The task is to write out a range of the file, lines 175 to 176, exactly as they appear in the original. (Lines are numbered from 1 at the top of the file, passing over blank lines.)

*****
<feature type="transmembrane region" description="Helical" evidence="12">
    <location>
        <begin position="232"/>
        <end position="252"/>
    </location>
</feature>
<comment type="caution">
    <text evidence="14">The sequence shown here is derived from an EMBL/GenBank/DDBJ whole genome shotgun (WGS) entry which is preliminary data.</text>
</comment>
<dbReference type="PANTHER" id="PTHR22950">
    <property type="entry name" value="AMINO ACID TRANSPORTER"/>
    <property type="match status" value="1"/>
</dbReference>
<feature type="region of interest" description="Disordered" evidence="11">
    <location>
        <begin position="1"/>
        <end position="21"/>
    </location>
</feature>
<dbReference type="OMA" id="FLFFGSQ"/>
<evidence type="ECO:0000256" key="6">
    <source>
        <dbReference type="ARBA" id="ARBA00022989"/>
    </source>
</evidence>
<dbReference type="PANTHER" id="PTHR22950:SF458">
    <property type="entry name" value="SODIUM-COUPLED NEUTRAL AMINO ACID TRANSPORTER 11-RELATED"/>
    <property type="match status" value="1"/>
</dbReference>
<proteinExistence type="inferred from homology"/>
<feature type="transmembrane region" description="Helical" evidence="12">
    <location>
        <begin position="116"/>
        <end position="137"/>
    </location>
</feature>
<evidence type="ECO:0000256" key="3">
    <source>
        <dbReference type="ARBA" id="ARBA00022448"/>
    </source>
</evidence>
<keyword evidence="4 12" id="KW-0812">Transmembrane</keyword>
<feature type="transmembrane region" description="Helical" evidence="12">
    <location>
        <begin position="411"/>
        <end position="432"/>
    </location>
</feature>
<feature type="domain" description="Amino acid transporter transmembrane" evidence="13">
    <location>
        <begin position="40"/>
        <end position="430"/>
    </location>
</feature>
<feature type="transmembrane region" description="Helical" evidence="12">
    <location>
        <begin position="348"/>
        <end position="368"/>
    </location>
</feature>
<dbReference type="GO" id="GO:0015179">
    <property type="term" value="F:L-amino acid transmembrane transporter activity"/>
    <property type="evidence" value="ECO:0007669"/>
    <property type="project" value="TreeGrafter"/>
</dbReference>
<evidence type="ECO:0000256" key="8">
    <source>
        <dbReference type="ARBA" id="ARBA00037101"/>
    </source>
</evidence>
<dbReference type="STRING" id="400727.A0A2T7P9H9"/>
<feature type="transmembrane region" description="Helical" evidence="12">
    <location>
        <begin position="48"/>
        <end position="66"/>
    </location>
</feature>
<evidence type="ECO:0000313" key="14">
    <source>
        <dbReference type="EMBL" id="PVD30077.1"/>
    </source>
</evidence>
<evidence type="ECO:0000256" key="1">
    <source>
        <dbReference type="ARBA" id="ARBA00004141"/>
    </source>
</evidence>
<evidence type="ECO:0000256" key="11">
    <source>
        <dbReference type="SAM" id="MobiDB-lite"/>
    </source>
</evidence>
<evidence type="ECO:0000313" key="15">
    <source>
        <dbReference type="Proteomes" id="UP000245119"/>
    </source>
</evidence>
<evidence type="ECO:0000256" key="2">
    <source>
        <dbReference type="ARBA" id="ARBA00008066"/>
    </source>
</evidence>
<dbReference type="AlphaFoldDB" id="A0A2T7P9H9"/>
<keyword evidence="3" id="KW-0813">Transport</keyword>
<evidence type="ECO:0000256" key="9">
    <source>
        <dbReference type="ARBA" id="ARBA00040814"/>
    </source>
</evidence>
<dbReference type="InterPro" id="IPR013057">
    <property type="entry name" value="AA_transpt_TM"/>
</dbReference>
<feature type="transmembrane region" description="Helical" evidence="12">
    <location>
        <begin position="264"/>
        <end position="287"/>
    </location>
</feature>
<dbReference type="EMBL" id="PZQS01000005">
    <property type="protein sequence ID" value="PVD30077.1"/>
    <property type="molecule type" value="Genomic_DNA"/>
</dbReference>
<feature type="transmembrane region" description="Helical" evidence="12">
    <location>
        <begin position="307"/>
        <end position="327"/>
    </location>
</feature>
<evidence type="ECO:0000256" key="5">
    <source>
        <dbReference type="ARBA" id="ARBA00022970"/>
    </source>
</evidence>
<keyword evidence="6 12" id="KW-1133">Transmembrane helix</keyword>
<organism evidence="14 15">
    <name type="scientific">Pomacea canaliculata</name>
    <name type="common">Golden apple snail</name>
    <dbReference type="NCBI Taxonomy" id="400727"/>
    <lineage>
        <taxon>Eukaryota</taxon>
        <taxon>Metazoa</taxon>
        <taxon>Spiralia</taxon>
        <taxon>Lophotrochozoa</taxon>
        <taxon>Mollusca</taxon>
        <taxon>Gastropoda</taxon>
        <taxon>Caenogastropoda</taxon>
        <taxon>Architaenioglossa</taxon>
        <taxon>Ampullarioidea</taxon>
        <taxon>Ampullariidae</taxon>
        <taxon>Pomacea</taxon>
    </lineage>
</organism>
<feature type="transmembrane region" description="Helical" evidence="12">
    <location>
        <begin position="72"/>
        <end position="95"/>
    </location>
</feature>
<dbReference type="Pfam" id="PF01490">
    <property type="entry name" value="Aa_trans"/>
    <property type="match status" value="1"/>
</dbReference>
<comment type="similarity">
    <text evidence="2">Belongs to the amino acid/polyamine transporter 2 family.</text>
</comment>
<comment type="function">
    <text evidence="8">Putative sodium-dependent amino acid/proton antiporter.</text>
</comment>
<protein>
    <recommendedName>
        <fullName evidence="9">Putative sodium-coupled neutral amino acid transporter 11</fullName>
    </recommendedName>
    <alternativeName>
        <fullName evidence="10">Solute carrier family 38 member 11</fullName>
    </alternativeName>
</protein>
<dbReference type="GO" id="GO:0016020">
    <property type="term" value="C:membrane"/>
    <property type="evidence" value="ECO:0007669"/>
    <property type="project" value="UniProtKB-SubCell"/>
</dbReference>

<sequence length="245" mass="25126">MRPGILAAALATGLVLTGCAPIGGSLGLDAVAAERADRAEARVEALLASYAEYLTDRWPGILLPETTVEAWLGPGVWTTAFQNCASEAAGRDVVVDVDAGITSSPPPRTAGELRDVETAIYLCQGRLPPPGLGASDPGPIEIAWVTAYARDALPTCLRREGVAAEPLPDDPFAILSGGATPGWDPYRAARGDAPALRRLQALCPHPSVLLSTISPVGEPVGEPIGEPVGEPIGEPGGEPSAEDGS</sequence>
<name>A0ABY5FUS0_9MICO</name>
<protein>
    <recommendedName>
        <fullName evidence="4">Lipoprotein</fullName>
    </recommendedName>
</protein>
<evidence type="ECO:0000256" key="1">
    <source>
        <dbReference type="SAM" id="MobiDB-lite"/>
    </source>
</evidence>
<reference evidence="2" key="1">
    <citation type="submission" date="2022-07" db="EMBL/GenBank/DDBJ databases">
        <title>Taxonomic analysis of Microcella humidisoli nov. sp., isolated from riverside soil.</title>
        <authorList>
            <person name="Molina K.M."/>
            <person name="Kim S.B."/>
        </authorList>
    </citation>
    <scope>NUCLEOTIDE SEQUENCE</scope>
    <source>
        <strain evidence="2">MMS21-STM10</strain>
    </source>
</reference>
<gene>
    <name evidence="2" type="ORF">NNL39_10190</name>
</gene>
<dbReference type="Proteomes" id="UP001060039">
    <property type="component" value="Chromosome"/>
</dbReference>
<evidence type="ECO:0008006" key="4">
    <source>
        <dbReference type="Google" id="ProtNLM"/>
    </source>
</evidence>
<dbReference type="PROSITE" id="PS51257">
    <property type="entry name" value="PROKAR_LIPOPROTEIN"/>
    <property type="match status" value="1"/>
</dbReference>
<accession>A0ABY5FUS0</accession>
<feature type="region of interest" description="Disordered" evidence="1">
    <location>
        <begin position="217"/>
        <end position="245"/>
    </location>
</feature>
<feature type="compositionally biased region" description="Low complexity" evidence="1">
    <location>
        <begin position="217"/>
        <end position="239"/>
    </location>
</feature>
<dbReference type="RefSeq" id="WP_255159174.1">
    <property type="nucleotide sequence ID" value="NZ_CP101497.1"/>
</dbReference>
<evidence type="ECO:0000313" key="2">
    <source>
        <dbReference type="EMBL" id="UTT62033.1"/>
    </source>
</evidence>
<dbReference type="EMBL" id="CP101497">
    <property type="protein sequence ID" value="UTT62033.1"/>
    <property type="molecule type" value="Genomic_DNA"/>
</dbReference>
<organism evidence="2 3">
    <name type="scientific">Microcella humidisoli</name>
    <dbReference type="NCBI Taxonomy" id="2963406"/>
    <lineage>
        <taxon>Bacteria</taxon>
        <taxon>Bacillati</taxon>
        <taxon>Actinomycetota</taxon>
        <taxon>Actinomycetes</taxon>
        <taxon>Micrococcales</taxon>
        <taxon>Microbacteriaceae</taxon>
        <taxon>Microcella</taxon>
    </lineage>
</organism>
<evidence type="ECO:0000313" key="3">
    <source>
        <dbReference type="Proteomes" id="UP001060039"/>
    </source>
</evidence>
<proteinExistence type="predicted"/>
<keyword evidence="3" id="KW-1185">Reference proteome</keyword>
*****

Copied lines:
    </alternativeName>
</protein>